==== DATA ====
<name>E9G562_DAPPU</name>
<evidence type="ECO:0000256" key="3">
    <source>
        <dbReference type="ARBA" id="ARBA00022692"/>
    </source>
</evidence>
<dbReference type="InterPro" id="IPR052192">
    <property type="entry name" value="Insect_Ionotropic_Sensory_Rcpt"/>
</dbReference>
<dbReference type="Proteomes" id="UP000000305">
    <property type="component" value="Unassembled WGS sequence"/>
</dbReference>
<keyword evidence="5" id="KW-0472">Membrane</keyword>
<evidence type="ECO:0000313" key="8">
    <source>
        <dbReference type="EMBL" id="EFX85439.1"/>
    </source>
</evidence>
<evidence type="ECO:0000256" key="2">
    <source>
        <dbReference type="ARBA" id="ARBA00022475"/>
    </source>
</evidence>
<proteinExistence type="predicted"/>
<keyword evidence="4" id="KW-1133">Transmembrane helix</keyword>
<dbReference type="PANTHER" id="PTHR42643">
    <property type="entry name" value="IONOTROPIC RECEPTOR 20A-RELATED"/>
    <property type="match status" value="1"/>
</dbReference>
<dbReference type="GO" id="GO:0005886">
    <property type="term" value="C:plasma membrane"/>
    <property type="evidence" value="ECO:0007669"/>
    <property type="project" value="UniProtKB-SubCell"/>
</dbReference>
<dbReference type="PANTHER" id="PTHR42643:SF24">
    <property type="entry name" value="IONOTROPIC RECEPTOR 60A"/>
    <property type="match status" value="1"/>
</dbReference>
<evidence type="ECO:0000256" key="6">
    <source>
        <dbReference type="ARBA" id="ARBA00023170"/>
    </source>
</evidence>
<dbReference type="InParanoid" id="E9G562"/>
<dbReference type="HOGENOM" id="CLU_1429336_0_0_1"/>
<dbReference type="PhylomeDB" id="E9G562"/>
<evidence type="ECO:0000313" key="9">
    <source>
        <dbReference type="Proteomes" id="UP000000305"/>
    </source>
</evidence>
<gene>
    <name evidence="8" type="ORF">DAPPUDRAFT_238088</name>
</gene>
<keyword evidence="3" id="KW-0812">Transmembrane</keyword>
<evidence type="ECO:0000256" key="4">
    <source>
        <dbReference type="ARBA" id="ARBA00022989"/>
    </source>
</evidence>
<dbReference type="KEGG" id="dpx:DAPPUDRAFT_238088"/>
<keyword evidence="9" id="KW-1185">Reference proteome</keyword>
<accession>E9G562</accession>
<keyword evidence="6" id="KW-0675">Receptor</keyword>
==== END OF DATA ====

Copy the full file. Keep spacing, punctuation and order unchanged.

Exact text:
<name>E9G562_DAPPU</name>
<evidence type="ECO:0000256" key="3">
    <source>
        <dbReference type="ARBA" id="ARBA00022692"/>
    </source>
</evidence>
<dbReference type="InterPro" id="IPR052192">
    <property type="entry name" value="Insect_Ionotropic_Sensory_Rcpt"/>
</dbReference>
<dbReference type="Proteomes" id="UP000000305">
    <property type="component" value="Unassembled WGS sequence"/>
</dbReference>
<keyword evidence="5" id="KW-0472">Membrane</keyword>
<evidence type="ECO:0000313" key="8">
    <source>
        <dbReference type="EMBL" id="EFX85439.1"/>
    </source>
</evidence>
<evidence type="ECO:0000256" key="2">
    <source>
        <dbReference type="ARBA" id="ARBA00022475"/>
    </source>
</evidence>
<proteinExistence type="predicted"/>
<keyword evidence="4" id="KW-1133">Transmembrane helix</keyword>
<dbReference type="PANTHER" id="PTHR42643">
    <property type="entry name" value="IONOTROPIC RECEPTOR 20A-RELATED"/>
    <property type="match status" value="1"/>
</dbReference>
<dbReference type="GO" id="GO:0005886">
    <property type="term" value="C:plasma membrane"/>
    <property type="evidence" value="ECO:0007669"/>
    <property type="project" value="UniProtKB-SubCell"/>
</dbReference>
<dbReference type="PANTHER" id="PTHR42643:SF24">
    <property type="entry name" value="IONOTROPIC RECEPTOR 60A"/>
    <property type="match status" value="1"/>
</dbReference>
<evidence type="ECO:0000256" key="6">
    <source>
        <dbReference type="ARBA" id="ARBA00023170"/>
    </source>
</evidence>
<dbReference type="InParanoid" id="E9G562"/>
<dbReference type="HOGENOM" id="CLU_1429336_0_0_1"/>
<dbReference type="PhylomeDB" id="E9G562"/>
<evidence type="ECO:0000313" key="9">
    <source>
        <dbReference type="Proteomes" id="UP000000305"/>
    </source>
</evidence>
<gene>
    <name evidence="8" type="ORF">DAPPUDRAFT_238088</name>
</gene>
<keyword evidence="3" id="KW-0812">Transmembrane</keyword>
<evidence type="ECO:0000256" key="4">
    <source>
        <dbReference type="ARBA" id="ARBA00022989"/>
    </source>
</evidence>
<dbReference type="KEGG" id="dpx:DAPPUDRAFT_238088"/>
<keyword evidence="9" id="KW-1185">Reference proteome</keyword>
<accession>E9G562</accession>
<keyword evidence="6" id="KW-0675">Receptor</keyword>